See, an original series coming to the Apple TV+ streaming service, stars Aquaman’s Jason Momoa as Baba Voss, father to twins born into a world that has been blind for centuries. When it’s realized the twins possess the mythic ability to see, Voss must protect his children and his tribe against a powerful yet desperate queen who seeks the twins’ destruction, believing their sight to be the work of witchcraft. The drama is “probably my best work,” Momoa says, adding his role is not unlike short-lived Dothraki warrior Khal Drogo, who Momoa played in the first season of Game of Thrones.
“Just imagine if Khal Drogo actually lived on,” Momoa told EW. “He never got to be a father. I never got to fulfill any of that. Even in [Netflix’s Frontier], I had a kid and my family was taken from me. In this, by the second episode, I’m 60 years old with 15-year-old twins. Even though he’s a warrior, he’s a man trying to keep his family together. I’ve never experienced a dad role. I’ve never had the opportunity to go to these places before.”
Because his role as Voss meant playing a warrior who fights without the sense of sight, Momoa blindfolded himself and trained under a movement coach and a sightless fight coach. His newest role is “the hardest thing I’ve ever done as an actor and I’m very proud of it,” Momoa said.
Training also meant spending “the better part of a couple hours in complete darkness.”
“The less dependent you are on your eyes, it’s like your skin feels more. You walk into a room you can feel an object approach you,” Momoa explained. “You’re echolocating so you can hear sound bounce off things. And the more you train for it, you become this ultimate warrior because your senses are so heightened and you’re not dependent on your eyes. All of the fight scenes are so different because you don’t have vision.”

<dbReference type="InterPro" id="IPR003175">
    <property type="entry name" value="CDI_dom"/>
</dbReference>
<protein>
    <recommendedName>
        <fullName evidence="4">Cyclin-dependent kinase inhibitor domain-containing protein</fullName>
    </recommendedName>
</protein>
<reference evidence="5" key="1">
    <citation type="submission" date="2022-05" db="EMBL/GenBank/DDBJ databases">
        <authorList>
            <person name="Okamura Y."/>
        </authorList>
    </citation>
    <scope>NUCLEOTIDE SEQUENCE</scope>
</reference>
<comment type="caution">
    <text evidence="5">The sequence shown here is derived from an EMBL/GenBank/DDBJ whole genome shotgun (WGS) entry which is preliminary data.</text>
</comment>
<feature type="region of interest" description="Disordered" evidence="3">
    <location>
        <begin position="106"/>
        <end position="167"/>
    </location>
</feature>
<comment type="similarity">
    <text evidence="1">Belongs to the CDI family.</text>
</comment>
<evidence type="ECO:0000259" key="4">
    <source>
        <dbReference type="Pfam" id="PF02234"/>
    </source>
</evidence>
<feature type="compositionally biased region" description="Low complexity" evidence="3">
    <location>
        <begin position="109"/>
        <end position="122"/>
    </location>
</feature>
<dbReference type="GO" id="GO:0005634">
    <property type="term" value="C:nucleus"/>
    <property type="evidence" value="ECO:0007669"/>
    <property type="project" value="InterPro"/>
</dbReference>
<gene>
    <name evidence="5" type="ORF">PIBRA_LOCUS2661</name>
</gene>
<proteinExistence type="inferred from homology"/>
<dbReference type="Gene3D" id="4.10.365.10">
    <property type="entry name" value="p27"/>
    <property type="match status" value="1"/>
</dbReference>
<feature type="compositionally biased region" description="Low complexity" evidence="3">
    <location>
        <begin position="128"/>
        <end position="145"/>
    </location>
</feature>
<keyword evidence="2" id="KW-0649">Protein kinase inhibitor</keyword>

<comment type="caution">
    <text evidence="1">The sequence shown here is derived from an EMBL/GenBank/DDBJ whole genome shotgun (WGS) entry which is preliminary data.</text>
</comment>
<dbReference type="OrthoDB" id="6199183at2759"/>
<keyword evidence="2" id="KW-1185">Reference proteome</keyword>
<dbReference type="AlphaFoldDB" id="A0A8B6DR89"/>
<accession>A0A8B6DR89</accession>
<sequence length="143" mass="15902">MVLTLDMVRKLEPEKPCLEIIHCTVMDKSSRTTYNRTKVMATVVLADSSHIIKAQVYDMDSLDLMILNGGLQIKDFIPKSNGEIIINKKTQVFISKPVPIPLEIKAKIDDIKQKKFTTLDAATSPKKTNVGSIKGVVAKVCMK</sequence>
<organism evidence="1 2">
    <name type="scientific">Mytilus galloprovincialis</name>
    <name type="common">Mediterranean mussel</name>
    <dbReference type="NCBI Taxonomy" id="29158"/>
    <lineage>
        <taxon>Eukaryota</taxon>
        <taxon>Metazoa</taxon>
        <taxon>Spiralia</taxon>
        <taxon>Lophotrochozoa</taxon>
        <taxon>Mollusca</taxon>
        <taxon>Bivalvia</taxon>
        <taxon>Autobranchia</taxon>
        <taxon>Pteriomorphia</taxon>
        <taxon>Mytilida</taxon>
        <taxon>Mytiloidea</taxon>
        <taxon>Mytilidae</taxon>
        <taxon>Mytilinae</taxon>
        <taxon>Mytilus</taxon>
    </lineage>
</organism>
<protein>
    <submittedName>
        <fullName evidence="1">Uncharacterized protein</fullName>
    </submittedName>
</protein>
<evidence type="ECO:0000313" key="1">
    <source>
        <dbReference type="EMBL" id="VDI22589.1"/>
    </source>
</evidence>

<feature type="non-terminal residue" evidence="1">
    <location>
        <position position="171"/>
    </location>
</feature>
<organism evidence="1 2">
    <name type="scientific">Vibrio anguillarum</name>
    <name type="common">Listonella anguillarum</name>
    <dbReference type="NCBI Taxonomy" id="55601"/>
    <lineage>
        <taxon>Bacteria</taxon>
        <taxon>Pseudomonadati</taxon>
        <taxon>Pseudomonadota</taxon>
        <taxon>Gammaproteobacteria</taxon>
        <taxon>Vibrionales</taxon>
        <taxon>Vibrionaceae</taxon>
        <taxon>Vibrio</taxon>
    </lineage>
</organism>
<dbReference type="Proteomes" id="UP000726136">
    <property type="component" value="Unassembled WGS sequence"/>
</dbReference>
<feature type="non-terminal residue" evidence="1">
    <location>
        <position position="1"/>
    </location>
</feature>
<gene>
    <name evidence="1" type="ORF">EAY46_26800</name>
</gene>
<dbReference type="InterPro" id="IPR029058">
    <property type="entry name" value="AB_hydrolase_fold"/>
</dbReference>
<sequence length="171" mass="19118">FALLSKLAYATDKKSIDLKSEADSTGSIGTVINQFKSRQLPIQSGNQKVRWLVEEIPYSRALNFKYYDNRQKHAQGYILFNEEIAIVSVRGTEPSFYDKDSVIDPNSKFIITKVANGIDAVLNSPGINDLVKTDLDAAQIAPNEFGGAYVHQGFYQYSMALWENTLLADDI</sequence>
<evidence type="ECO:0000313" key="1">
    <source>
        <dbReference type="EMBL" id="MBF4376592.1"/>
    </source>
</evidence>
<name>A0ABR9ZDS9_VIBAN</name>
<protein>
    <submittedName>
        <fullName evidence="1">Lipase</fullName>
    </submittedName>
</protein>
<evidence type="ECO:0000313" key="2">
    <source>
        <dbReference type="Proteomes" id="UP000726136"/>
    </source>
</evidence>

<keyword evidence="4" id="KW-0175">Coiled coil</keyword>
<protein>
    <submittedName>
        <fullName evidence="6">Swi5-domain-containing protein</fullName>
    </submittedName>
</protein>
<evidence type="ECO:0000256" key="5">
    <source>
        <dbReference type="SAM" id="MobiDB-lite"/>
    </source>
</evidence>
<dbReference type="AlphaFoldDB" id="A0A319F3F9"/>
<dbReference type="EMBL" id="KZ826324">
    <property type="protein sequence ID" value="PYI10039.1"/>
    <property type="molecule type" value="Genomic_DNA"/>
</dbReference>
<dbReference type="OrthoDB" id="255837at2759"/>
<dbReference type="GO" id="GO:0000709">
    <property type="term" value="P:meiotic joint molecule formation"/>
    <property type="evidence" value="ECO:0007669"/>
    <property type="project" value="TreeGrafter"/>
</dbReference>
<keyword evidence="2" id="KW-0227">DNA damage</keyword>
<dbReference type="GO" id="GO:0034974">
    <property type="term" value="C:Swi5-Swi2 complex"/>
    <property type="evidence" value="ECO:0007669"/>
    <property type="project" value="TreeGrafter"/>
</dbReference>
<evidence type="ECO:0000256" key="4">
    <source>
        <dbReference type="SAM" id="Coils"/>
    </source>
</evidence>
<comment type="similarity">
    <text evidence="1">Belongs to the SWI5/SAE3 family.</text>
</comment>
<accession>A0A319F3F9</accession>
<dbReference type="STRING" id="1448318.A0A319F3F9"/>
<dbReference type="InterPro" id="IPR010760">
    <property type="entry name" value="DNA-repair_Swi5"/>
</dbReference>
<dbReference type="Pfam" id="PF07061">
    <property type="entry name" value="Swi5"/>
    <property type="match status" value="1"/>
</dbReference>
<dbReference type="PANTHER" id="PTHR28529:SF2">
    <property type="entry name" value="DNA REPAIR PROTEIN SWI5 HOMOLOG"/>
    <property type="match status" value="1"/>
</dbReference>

The high-concept series is penned by Steven Knight (Peaky Blinders, The Girl in the Spider’s Web) and directed by Francis Lawrence (I Am Legend, The Hunger Games: Catching Fire).0comments
“It’s not as if we’re saying ‘here are people who lost their sight and it’s awful,” Knight said of the post-apocalyptic world imagined in See. “The world has healed itself. It’s back to being beautiful and pristine. The human race has adapted. We spent weeks with a group of people — survivalists, scientists and anthropologists — and put together this world. We wanted to look at what bits of technology would survive and what wouldn’t survive.”
See launches alongside Apple TV+ on November 1.